Just as the COVID pandemic was about to engulf the world in 2020, the O’Neill Institute, housed at Georgetown University Law Center in Washington, D.C. published an interesting article on public health and – not pandemics – but war. Law Fellow Lidiya Teklemariam asked an intriguing question: “What Does International Humanitarian Law Have to Offer to Public Health in Situations of Armed Conflict?” She made the point that international humanitarian law (IHL) and international human rights law (IHRL) are inter-related and therefore everyone involved in an armed conflict, whether state or non-state, is “obliged to respect” human rights to health:
IHL (also called Law of Armed Conflicts/ Law of War) is a type of international law governing conduct of States and non-State actors as well as situations of both international and non-international armed conflicts. IHRL is applicable in all kinds of situations… state and non-state actors in armed conflict situations are obliged to respect the human right to health protected under the International Covenant on Economic, Social and Cultural Rights.
It should be noted however that these international laws seem primarily focused on medical services to affected civilian populations and combatants. The extent to which there was or is attention to possible infectious disease transmission is largely ignored.
The trajectory of conflict and civil unrest has been trending upward, with continuing events and new ones adding to heightened risks, notably the Ukraine war and now the Israel-Hamas war in Gaza.
According to the Geneva Academy of International Humanitarian Law and Human Rights, there are now approximately 112 armed conflicts described as non-international armed conflicts (NIACs), ranging from hot wars to insurgencies. Listed by region, the NIAC numbers are heavily concentrated in the Middle East and North Africa (45); followed by Africa (35); then Asia (19), with Europe (7) and Latin America (6).
Some of these “NIACs” are longstanding, country or sub-region-focused, others with much newer and wider implications. Taken together they represent significant dimensions of global unrest, and in so doing underscore the impossible challenges of those engaged in public health at national, regional, and international levels who are trying to maintain what had been accomplished or seeking to improve collective well-being.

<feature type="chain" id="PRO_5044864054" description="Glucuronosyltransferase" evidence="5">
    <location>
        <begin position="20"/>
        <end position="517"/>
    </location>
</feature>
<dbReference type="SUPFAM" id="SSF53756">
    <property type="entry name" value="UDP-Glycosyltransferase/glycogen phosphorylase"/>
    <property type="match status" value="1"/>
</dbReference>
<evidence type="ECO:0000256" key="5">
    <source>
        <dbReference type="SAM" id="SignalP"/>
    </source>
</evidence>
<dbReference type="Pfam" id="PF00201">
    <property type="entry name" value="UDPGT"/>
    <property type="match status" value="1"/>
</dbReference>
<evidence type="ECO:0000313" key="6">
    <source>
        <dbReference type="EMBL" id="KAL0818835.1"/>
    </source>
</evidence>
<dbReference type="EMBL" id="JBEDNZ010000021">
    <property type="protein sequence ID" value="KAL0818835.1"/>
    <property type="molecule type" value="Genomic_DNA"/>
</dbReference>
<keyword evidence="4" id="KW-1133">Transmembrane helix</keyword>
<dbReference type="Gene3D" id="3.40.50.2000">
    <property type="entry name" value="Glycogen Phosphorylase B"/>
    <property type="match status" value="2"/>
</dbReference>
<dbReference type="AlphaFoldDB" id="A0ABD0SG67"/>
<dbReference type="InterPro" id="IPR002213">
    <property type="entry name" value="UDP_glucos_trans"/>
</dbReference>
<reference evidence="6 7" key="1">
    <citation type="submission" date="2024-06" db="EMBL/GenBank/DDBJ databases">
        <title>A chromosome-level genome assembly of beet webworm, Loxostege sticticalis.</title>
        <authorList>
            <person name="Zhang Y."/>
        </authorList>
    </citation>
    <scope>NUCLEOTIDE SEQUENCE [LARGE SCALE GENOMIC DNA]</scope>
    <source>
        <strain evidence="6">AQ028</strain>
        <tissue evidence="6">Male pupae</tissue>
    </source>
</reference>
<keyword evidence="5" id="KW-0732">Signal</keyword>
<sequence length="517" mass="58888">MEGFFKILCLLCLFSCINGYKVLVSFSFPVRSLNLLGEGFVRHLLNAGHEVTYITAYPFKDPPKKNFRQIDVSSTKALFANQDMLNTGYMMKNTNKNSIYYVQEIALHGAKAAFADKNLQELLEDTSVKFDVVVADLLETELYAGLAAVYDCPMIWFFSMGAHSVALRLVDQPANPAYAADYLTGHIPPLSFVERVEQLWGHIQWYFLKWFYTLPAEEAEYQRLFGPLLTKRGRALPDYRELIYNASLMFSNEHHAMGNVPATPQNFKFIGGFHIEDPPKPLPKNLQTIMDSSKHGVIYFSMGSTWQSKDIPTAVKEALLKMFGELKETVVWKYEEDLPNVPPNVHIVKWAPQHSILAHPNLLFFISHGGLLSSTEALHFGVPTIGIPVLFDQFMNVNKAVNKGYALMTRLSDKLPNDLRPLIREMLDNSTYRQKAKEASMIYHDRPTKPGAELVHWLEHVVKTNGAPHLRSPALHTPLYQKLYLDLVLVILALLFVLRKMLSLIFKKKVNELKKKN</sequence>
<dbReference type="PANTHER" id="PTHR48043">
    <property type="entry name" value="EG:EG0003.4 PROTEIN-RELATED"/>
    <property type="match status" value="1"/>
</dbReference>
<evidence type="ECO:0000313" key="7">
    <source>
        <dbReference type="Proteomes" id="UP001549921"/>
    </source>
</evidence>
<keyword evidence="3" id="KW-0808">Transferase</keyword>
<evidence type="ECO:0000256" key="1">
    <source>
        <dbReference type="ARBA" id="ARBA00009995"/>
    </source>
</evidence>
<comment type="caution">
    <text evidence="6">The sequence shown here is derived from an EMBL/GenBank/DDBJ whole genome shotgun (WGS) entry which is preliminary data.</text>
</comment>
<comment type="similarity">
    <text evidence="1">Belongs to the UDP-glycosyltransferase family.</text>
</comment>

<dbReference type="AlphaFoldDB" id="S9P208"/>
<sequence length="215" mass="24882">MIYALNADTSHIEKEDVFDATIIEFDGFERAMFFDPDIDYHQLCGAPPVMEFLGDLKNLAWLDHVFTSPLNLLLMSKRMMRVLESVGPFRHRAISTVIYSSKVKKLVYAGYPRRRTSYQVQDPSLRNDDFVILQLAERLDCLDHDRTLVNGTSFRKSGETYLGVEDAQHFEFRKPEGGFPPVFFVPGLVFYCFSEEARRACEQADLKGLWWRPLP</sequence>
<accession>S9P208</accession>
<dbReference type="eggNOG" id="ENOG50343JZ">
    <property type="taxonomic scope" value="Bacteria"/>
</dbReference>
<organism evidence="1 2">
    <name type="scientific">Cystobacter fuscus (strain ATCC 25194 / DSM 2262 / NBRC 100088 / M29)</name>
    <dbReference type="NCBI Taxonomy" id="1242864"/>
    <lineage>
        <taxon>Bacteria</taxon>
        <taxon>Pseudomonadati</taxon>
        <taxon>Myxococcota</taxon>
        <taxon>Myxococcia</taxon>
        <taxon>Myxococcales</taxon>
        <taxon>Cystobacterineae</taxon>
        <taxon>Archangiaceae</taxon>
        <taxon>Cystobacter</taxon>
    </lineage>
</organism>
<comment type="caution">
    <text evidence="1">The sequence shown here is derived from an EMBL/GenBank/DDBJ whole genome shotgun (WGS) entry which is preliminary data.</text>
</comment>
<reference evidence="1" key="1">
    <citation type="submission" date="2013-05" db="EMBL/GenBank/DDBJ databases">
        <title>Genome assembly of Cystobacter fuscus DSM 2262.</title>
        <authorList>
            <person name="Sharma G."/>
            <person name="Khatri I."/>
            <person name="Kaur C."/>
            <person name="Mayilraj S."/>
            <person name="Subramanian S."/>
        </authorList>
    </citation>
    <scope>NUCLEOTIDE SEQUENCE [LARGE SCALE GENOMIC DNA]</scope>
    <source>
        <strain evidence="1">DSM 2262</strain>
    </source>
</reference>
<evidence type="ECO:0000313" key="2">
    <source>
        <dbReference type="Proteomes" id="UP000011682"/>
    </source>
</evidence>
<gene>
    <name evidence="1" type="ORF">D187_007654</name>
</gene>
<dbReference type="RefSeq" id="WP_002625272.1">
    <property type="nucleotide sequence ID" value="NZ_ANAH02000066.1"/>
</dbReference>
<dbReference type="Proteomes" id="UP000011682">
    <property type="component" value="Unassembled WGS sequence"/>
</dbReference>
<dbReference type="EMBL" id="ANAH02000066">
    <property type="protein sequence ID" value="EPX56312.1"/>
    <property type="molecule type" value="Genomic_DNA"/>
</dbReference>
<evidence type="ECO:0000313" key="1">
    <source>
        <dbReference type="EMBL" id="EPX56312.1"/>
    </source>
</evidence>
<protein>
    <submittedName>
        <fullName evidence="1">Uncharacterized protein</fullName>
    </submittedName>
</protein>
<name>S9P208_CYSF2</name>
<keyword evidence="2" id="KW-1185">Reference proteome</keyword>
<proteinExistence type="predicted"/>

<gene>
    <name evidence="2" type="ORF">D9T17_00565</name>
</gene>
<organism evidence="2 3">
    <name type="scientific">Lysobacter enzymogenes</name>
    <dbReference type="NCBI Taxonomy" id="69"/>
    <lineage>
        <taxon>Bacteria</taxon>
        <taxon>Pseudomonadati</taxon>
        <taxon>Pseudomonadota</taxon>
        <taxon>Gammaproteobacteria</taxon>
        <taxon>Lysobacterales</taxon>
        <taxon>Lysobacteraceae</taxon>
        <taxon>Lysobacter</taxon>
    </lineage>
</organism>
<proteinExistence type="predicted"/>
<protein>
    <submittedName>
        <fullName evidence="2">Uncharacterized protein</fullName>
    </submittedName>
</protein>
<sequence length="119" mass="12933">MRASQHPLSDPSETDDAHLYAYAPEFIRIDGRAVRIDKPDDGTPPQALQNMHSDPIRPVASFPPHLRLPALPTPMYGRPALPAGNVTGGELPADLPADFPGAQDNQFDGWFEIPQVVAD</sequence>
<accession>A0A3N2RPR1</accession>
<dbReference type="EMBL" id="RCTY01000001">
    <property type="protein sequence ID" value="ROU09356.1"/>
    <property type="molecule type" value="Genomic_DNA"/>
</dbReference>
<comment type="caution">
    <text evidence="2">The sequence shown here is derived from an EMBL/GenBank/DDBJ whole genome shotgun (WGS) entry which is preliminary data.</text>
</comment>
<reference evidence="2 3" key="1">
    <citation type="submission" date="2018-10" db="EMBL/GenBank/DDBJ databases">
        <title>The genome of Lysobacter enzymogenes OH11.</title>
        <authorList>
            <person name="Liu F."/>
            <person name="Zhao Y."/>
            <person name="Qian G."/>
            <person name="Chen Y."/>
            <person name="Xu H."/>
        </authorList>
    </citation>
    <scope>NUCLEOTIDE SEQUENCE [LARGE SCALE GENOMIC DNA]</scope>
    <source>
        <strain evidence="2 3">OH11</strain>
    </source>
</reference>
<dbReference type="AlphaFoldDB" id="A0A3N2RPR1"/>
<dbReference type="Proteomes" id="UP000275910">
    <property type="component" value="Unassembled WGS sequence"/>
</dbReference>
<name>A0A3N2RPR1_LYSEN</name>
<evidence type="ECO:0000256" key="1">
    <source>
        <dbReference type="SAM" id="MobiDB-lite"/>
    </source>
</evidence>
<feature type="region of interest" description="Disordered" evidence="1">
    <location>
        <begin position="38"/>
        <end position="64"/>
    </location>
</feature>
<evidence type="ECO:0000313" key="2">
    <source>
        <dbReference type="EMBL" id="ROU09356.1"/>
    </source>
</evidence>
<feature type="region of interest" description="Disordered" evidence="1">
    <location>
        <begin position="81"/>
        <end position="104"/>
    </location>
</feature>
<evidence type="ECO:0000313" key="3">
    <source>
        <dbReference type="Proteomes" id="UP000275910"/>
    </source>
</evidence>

This state of affairs has significant implications with respect to infectious diseases, and prospects of endemic, epidemic or even pandemic outbreaks.
How public health systems are damaged in armed conflicts
While this is a concern in stable environments, such failures in conflict areas have greater potential to occur, to affect others, both near and further away.
As a result, it is in all of our interest to better understand how and in what ways health systems are compromised by the disruptive effect of physical conflict and civil unrest. It is important to realize that both very weak and stronger healthcare systems can be severely impacted, and in several ways:
1. Infrastructure damage:
Healthcare facilities, including hospitals, clinics, and laboratories, may be targeted or damaged during conflicts. Bombings, shelling, or deliberate attacks on healthcare infrastructure can render them inoperable, limiting the availability of essential utilities such as power, communications, and water and sewerage.
The damage to the latter even beyond the health facilities means heightened risks of waterborne diseases, and the absence of pest and rodent controls, resulting in increased rabies threat.
2. Healthcare workforce shortages:
Many healthcare professionals, including doctors, nurses, pharmacists, and technicians, may fear for their personal safety, threatened by the violence or feeling that the work environment has become impossible to function in. So they may opt to leave or are simply displaced due to the conflict.